The Spitzer Space Telescope Infrared Array Camera (IRAC) is a four-channel camera that uses two pairs of 256 x 256 pixel InSb and Si:As IBC detectors to provide simultaneous images at 3.6, 4.5, 5.8, and 8 microns. IRAC experiences a flux of cosmic rays that produce transient events in images from each of the arrays, with 5-7 pixels per second being affected in an IRAC integration. The vast majority of these transient events can be adequately characterized so they can be effectively detected and flagged by a pipeline software module. However, because of the nature of the arrays and their arrangement in the camera structure, a small fraction of the cosmic ray hits on IRAC produce transients with unusual morphologies which cannot be characterized in a general way. We present nominal cosmic ray rates observed for IRAC on-orbit and rates observed during a period of elevated solar proton flux following a series of X-class solar flares in late 2003. We also present a guide for observers to help identify unusual transient events in their data. We comment on the physical nature of the production of many o9f these unusual transients and how this mechanism differs from the production of "normal" transient events.
We describe the astronomical observation template (AOT) for the Infrared Array Camera (IRAC) on the Spitzer Space Telescope (formerly SIRTF, hereafter Spitzer). Commissioning of the AOTs was carried out in the first three months of the Spitzer mission. Strategies for observing fixed and moving targets are described, along with the performance of the AOT in flight. We also outline the operation of the IRAC data reduction pipeline at the Spitzer Science Center (SSC) and describe residual effects in the data due to electronic and optical anomalies in the instrument.
The Infrared Array Camera (IRAC) is one of three focal plane instruments on board the Spitzer Space Telescope. IRAC is a four-channel camera that obtains simultaneous broad-band images at 3.6, 4.5, 5.8, and 8.0 μm in two nearly adjacent fields of view. We summarize here the in-flight scientific, technical, and operational performance of IRAC.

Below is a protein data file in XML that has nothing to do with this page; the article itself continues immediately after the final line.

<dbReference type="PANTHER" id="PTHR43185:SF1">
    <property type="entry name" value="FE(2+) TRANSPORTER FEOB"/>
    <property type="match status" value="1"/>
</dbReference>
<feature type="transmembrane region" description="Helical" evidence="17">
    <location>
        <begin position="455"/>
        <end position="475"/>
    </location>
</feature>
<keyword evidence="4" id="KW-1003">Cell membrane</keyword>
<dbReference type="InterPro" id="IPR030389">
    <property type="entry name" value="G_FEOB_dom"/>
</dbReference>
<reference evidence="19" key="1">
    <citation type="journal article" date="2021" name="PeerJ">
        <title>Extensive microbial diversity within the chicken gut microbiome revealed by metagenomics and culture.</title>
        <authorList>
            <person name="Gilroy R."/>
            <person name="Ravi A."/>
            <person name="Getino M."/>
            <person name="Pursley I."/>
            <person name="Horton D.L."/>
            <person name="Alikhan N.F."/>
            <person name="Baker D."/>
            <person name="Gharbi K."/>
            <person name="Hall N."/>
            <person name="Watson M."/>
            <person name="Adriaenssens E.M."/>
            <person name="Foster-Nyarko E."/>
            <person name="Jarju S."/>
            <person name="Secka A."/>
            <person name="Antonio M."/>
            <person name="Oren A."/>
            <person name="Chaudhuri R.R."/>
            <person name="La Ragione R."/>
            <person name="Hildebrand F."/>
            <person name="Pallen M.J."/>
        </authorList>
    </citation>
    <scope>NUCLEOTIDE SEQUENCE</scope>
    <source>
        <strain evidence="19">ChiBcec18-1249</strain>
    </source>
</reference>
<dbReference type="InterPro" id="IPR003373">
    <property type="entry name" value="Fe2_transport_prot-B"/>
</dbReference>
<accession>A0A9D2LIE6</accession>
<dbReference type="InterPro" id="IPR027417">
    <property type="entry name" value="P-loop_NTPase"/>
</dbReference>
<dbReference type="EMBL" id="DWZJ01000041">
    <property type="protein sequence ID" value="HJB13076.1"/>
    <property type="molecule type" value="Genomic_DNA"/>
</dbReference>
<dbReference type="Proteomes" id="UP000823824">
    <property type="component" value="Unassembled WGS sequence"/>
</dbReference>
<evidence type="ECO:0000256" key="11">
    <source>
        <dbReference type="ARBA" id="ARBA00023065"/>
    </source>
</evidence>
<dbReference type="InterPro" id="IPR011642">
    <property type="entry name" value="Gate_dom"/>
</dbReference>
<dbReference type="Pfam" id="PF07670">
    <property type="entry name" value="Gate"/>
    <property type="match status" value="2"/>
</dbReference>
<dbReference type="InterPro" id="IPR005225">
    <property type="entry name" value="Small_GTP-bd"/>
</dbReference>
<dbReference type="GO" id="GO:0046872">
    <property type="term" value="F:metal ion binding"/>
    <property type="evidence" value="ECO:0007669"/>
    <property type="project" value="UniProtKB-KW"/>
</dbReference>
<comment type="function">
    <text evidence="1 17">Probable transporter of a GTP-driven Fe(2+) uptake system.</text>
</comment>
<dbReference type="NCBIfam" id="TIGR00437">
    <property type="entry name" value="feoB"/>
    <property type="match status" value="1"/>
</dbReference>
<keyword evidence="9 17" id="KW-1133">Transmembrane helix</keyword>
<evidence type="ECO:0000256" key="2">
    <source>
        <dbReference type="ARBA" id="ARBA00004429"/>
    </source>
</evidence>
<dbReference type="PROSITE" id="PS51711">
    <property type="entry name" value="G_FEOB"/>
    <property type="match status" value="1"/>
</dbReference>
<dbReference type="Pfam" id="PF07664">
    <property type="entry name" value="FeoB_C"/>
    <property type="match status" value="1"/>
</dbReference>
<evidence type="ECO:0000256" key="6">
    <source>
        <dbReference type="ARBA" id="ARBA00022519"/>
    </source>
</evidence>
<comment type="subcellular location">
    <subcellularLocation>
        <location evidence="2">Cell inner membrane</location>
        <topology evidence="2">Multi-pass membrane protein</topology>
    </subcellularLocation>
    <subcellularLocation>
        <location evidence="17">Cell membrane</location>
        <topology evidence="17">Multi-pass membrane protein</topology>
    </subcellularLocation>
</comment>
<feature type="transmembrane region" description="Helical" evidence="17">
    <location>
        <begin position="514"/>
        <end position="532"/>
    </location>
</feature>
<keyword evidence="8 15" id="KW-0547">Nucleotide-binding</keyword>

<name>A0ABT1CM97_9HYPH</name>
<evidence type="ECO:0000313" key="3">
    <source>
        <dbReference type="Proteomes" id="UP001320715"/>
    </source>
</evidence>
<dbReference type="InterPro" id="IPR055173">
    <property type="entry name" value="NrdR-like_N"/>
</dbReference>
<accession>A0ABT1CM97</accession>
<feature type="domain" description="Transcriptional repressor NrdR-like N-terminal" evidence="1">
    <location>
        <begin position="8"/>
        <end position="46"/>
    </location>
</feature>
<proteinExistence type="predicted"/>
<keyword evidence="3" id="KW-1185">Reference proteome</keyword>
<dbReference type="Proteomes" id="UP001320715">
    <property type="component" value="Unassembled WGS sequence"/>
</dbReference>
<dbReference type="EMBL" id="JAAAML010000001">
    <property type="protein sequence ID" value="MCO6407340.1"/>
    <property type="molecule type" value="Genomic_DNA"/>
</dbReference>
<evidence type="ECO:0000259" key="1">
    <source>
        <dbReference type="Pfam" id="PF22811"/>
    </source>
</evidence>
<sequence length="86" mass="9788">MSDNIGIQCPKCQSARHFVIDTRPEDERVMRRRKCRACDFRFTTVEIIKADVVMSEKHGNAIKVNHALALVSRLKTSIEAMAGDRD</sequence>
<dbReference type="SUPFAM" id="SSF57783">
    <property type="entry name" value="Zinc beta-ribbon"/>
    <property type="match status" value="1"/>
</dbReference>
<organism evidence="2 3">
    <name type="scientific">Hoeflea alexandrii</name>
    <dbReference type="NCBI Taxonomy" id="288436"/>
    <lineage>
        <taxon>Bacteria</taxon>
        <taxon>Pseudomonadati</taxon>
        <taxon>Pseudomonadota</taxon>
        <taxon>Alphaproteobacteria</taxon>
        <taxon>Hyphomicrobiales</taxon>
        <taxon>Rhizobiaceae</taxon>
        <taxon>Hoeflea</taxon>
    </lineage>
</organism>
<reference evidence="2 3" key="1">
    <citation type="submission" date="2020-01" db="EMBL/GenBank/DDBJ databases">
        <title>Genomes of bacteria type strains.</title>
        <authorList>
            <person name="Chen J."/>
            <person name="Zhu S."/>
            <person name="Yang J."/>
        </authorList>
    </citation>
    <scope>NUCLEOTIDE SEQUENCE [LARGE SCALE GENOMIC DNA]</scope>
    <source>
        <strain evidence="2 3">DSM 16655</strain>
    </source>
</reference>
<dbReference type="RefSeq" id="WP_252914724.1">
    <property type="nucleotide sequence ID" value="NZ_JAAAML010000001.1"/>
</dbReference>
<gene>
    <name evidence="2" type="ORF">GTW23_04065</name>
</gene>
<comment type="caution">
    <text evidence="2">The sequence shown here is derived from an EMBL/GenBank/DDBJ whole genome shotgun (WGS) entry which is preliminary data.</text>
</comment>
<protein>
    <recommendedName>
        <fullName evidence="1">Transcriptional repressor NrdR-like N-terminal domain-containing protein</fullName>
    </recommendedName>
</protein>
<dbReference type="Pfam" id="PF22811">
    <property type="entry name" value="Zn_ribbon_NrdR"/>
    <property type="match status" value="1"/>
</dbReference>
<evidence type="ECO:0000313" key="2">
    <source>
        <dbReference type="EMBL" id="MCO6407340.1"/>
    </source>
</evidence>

The Infrared Array Camera (IRAC) on Spitzer Space Telescope includes four Raytheon Vision Systems focal plane arrays, two with InSb detectors, and two with Si:As detectors. A brief comparison of pre- flight laboratory results vs. in-flight performance is given, including quantum efficiency and noise, as well as a discussion of irregular effects, such as residual image performance, "first frame effect", "banding", "column pull-down" and multiplexer bleed. Anomalies not encountered in pre-flight testing, as well as post-flight laboratory tests on these anomalies at the University of Rochester and at NASA Ames using sister parts to the flight arrays, are emphasized.
IRAC, the Infrared Array Camera on the Spitzer Space Telescope, generated well over 150,000 images during the in-orbit checkout and science verification phase of the mission. All of these were processed with SIP, the SAO IRAC Pipeline. SIP was created by and for the members of the IRAC instrument team at the Smithsonian Astrophysical Observatory, to allow short-timescale data processing and rapid-turnaround software testing and algorithm modification. SIP makes use of perl scripting and data mirroring to transfer and manage data, a mySQL database to select calibration data, and Python/numarray to process the image data; it is designed to run with no user interaction. SIP is fast, flexible, and robust. We present some 'lessons learned' from the construction and maintenance of SIP, and discuss prospects for future improvement.
The Infrared Array Camera (IRAC) is one of three focal plane instruments in the Space Infrared Telescope Facility (SIRTF). IRAC is a four-channel camera that obtains simultaneous images at 3.6, 4.5, 5.8, and 8 microns. Two adjacent 5.12x5.12 arcmin fields of view in the SIRTF focal plane are viewed by the four channels in pairs (3.6 and 5.8 microns; 4.5 and 8 microns). All four detector arrays in the camera are 256x256 pixels in size, with the two shorter wavelength channels using InSb and the two longer wavelength channels using Si:As IBC detectors. We describe here the results of the instrument functional and calibration tests completed at Ball Aerospace during the integration with the cryogenic telescope assembly, and provide updated estimates of the in-flight sensitivity and performance of IRAC in SIRTF.